2017 Merit Award

Southwest Brooklyn

Category: Analysis, Planning, Research and Communications

Landscape Architect:

An AECOM Team

www.aecom.com/

Project Team:

An AECOM Team

About the Project:

Southwest Brooklyn presents a framework for civic discussion on how the City might ask: What kind of city do people want to live in? At its foundation the same pillars which have always formed the foundation of the city; the environment, now defined as climate change and sea level rise; transportation needed to create and maintain neighborhoods; and housing, no required to accommodate the forecasts of more than three million additional people in the next 25 years. This document looks at these issues through the guiding principles of growth, equity, resiliency and sustainability. The future of the City must be the result of a constant conversation with the City as a whole. Southwest Brooklyn might be where that conversation begins.

Project Location: Brooklyn, NY

Special Factors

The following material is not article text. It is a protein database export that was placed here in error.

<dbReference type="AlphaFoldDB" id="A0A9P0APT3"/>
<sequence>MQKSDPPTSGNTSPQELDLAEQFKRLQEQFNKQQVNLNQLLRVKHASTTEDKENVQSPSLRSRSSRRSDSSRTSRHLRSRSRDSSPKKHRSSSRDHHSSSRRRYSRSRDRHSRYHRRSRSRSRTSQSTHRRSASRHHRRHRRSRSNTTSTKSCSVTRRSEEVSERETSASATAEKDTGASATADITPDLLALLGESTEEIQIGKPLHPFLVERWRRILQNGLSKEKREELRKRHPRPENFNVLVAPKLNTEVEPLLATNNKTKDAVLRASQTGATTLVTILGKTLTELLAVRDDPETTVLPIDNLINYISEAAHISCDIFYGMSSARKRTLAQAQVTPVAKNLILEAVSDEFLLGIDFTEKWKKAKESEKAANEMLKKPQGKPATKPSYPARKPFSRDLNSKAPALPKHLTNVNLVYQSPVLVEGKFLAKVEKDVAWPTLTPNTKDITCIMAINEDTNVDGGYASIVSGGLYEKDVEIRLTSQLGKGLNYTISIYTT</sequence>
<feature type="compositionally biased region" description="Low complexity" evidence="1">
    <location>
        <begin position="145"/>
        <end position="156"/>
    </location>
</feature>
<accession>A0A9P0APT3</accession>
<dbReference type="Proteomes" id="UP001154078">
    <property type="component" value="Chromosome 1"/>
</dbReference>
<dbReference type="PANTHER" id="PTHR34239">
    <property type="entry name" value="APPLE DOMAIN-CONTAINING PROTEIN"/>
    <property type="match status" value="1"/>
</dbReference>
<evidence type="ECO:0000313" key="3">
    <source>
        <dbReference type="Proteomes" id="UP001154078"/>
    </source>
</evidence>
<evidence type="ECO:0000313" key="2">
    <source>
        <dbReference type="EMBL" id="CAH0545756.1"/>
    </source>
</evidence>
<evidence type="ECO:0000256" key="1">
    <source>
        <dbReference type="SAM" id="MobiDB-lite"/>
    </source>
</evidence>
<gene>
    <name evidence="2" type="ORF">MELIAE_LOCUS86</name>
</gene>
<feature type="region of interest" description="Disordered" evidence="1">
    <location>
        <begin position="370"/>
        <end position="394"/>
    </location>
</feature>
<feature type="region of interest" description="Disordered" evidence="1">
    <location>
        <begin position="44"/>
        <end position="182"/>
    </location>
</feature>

Southwest Brooklyn imagines a city where integrating resiliency with the economic and social needs of the city is the standard.

Coastal protection must address both expected sea level rise levels and increased periodic large storm events similar to Hurricane Sandy. Measures to mitigate such impacts should integrate place-making and open space, with waterfront habitat, and mechanical flood control devices to create a strategic continuous waterfront that supports both public accessibility and future development.

Southwest Brooklyn puts forth a vision of development that supports the integration of a variety of strategies to create an equitable solution– promoting strong, vibrant, and growing waterfront communities. “Raising the ground” as a coastal resilience strategy can accommodate new development and integrate it into the existing neighborhood while providing flood protection. Fortified buildings can withstand storm surges. Deployable flood protection elements can help maintain connectivity and views to the waterfront, activating when conditions require. Berms can create great public spaces, allow for recreation, and use natural systems to alleviate flooding. Flood gates and fortification of existing infrastructure can be plugged in to protect assets within the neighborhood context.

Additionally, the framework presents a toolkit of integrated sustainable technologies, including opportunities for interconnected smart, microgrids, and solar and wind power.